Inaugural Oregon Whiskey Fest Celebrates Beaver State Spirits New-fashioned Oregon whiskeys make great old-fashioneds By Brian Yaeger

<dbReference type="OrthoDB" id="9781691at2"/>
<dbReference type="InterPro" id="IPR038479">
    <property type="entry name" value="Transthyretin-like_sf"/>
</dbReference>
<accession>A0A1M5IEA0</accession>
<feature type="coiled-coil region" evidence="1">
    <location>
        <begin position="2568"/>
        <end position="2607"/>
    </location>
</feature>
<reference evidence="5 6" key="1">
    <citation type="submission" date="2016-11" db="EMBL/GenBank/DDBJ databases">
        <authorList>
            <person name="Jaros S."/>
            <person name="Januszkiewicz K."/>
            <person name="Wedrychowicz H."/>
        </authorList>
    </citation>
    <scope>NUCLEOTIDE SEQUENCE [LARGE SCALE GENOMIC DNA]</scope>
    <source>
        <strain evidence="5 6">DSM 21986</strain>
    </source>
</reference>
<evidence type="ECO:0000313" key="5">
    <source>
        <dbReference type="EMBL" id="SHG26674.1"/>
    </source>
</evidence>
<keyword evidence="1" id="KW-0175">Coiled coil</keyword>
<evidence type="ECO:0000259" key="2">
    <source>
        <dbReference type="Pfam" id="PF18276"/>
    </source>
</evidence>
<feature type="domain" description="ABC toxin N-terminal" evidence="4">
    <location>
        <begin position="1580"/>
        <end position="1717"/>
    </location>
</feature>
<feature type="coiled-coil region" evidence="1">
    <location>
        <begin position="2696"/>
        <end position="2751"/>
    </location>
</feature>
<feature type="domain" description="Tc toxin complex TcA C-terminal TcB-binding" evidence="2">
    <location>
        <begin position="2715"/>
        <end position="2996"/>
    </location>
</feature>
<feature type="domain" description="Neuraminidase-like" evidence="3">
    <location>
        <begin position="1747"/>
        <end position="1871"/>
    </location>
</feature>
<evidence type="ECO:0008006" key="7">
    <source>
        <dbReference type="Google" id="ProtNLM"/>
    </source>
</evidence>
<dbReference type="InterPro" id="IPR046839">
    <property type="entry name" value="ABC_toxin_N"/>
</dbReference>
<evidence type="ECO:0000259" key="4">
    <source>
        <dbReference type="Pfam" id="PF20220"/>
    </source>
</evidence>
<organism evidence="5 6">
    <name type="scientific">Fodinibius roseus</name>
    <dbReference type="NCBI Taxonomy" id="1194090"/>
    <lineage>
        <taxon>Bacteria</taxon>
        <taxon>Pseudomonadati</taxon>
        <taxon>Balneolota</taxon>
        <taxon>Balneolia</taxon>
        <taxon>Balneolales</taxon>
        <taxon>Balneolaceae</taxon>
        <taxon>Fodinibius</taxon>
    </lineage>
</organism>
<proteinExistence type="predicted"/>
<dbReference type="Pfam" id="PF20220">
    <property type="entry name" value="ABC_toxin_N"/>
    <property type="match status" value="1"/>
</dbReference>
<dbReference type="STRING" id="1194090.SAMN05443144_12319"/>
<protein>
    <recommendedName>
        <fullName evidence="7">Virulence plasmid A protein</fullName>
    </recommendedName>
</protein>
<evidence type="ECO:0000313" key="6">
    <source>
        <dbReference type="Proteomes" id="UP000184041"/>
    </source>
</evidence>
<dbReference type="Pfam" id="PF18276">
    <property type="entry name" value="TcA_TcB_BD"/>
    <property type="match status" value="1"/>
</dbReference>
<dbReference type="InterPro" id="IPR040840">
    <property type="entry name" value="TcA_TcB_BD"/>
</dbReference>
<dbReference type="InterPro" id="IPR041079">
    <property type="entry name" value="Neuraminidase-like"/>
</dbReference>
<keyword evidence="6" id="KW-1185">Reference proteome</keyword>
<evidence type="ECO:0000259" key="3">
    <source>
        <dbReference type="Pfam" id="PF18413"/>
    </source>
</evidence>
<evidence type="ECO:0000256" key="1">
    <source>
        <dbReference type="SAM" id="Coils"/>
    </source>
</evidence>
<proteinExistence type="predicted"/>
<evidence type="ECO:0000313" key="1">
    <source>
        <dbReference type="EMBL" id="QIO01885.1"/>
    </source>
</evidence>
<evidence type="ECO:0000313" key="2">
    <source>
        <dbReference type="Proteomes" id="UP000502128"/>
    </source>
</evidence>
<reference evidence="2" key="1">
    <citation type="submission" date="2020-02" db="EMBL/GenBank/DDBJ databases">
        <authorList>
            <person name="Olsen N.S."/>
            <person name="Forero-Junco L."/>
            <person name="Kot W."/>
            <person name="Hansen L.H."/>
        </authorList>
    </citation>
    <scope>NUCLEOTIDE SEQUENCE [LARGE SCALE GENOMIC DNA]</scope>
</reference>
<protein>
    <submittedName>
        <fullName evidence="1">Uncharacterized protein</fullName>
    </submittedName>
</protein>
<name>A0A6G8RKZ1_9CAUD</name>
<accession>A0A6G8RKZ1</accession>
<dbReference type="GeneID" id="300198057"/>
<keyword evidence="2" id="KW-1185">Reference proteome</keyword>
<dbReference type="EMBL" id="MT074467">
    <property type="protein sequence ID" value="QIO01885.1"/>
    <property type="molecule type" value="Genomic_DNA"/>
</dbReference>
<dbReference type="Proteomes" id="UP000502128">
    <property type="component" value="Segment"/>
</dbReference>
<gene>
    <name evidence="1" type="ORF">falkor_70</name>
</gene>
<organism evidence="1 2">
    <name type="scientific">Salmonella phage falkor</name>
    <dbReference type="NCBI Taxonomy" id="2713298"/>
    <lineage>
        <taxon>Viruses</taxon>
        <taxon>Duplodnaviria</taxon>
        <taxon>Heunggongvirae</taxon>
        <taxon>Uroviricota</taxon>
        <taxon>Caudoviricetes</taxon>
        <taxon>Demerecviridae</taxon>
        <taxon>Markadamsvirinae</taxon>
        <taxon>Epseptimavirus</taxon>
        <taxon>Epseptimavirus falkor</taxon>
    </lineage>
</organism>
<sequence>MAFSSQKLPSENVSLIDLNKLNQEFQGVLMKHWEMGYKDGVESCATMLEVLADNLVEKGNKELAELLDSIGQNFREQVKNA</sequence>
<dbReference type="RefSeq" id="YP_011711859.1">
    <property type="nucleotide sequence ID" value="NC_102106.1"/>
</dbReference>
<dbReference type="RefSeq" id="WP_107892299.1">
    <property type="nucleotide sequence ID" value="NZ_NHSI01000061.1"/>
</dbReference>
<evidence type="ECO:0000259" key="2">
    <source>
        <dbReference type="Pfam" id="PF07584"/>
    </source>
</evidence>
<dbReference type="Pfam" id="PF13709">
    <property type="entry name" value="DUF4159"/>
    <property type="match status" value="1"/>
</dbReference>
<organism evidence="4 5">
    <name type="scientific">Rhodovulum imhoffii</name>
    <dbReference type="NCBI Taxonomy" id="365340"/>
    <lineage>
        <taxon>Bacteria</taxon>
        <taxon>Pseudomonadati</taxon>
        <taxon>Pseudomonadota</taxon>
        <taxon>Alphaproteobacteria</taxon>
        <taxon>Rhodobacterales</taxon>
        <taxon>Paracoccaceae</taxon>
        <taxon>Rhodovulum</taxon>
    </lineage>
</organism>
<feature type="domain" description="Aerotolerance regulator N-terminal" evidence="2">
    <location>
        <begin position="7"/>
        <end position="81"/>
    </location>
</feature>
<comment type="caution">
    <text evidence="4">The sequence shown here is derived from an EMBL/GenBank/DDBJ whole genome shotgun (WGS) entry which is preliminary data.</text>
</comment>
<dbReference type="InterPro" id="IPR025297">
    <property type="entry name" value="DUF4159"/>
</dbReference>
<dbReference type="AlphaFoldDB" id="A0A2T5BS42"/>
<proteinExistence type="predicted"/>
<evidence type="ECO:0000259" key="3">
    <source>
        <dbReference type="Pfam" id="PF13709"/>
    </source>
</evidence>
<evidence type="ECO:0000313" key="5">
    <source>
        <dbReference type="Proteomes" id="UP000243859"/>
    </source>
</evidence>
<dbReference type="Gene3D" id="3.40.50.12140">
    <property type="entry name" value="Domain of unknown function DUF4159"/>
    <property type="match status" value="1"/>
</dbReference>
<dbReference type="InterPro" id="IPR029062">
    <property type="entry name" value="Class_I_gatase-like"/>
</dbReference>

re you a whiskey lover who can’t make that pilgrimage to Kentucky or Scotland anytime soon? Instead of a flight to Louisville or Edinburgh, enjoy a flight of Oregon single-malt whiskeys. Or ryes. Or any of the other types of whiskey that will be available at the premiere of the Oregon Whiskey Fest taking place Saturday, Sept. 24 in the parking lot of event host Oregon Spirit Distillers. Brad and Kathy Irwin founded the Bend distillery in 2009 as Oregon’s first grain-to-glass whiskey maker. When Brad served as the president of the Oregon Distillers Guild that supports Oregon’s 65 distillers (most of which are members), he couldn’t have conjured up an event that highlighted some, but not all of the guild’s members. This festival is just for whiskey— and whiskey made by the distiller (as opposed to simply packaged or treated by the company, as is sometimes the case with some that call themselves distilleries) and, additionally, whiskeys that are aged at least four years. (Some, from the likes of McMenamins and Bull Run, see some whiskeys matured for six or seven years). No white dog here. As such, there will be 14 Oregon whiskey distillers. (Only 15 qualified but Stein Distillery in Joseph doesn’t have the staff available.) “If we did this fest three years ago, only seven could’ve been invited,” says Irwin. Indeed, one of the geek-worthy aspects of this celebration is that the head distillers themselves will be pouring their booze. Want to know what distinguishes a four-year aged whiskey from a six-year? Ask your distiller. Want to know how 82-proof whiskey differs from cask strength? The distiller pouring your samples will be happy to talk you through it. “People are thirsty for the knowledge,” Irwin says. From Westward in Portland, which was awarded the auspicious Double Gold at the World Spirits Competition for its single malt whiskey (and then followed that up with a pair of golds for different finishes of their American whiskey) to host Oregon Spirit that is pouring, among others, a rare Oregon bourbon (which means the grain bill must be at least 51% corn and no, it doesn’t have to hail from Bourbon County, Kentucky), the elixirs on hand will provide both unique, Oregon flavor as well as an educational experience.